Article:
Sara Colangelo’s Worth tells the true story of a man tasked with the impossible – assigning a price tag to the thousands of individuals who perished on 09/11. That’s Ken Feinberg (Michael Keaton), an expert numbers cruncher. He’s a former Chief of Staff to Senator Ted Kennedy, but his own political skills are lacking. Feinberg approaches the assignment of creating the Victims Compensation Fund with a lawyerly precision that doesn’t match the emotional toll and anger of its survivors. That’s until he begins to listen.
In the wake of that horrific Tuesday, the Congress passed the measure which allows Feinberg to get to work. The kicker is that 80% of respondents must agree to sign up and therefore waive the ability to sue the airlines and they must do so within two years. That’s a tall order as Feinberg and his team, including Amy Ryan’s second in command, pore through each case. How much should the family of the cleaning crew at the World Trade Center be paid as compared to the CEO’s widow in the corner office? Can there ever be a satisfactory formula for an unprecedented situation?
The screenplay from Max Borenstein gives us specific case files to ponder. There’s the wife (Laura Benanti) of a firefighter who had a secret family. The long-time partner of a man whose parents won’t acknowledge their relationship (therefore cutting him out as a beneficiary). And there’s the widowed Charles Wolf (Stanley Tucci) and the blog he starts that points out the unfairness and inequities of the Fund. Wolf’s civil interactions with Feinberg (and the fine performances of Keaton and Tucci) provide the film’s most involving dramatic moments. They occasionally punctuate a somewhat repetitive watch.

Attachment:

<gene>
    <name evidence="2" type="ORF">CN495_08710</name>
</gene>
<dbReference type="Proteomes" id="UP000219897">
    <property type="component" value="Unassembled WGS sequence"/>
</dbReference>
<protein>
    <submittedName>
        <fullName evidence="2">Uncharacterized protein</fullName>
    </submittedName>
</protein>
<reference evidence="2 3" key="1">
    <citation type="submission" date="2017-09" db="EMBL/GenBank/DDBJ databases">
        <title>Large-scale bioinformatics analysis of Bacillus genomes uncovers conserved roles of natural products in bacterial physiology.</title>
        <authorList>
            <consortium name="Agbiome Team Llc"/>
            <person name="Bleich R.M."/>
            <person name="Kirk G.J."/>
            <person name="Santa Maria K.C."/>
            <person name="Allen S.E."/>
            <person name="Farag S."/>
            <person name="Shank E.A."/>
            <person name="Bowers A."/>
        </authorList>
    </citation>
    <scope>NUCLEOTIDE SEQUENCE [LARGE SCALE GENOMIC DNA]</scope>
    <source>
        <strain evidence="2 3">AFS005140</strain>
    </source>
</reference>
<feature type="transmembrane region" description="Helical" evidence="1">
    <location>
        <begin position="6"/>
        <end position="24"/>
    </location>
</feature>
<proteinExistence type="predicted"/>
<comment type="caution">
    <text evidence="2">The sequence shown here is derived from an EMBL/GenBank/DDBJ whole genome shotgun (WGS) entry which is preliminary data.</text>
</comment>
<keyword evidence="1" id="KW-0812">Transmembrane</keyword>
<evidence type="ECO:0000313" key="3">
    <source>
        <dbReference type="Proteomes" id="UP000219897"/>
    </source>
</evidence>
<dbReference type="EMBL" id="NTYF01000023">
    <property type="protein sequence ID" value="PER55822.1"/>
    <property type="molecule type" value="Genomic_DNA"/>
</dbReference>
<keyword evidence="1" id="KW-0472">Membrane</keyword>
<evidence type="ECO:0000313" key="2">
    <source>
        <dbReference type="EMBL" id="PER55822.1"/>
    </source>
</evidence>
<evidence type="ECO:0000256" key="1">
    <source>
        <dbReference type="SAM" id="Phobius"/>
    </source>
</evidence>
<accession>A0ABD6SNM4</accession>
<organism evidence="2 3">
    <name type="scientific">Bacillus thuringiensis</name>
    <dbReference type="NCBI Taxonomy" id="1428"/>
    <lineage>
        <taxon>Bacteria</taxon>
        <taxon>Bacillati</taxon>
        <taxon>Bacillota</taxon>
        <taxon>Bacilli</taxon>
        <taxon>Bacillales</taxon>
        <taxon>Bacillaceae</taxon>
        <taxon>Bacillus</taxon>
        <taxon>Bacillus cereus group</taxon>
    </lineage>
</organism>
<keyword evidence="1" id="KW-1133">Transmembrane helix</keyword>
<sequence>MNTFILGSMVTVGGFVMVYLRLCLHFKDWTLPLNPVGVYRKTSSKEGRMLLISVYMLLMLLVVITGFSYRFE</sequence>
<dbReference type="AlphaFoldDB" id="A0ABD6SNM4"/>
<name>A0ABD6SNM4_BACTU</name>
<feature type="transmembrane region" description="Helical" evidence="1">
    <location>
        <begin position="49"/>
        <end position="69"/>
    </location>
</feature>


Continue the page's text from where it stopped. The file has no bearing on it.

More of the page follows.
I got the feeling that a documentary where the actual survivors talked about their own decision making process with the Fund would have been far more worthy of attention. This dramatized version does a commendable job setting up the premise and is so-so at the execution. President Bush phones Feinberg to josh him that no one would want this job. The lawyer must navigate opaque meetings with Attorney General John Ashcroft (Victor Slezak) and airline lobbyists whose bottom line is not to go bankrupt. Yet most of the running time centers on Feinberg’s growing sympathy for those left behind. Each case is important, but the script does little to elevate any of them beyond a different kind of formulaic treatment.
**1/2 (out of four)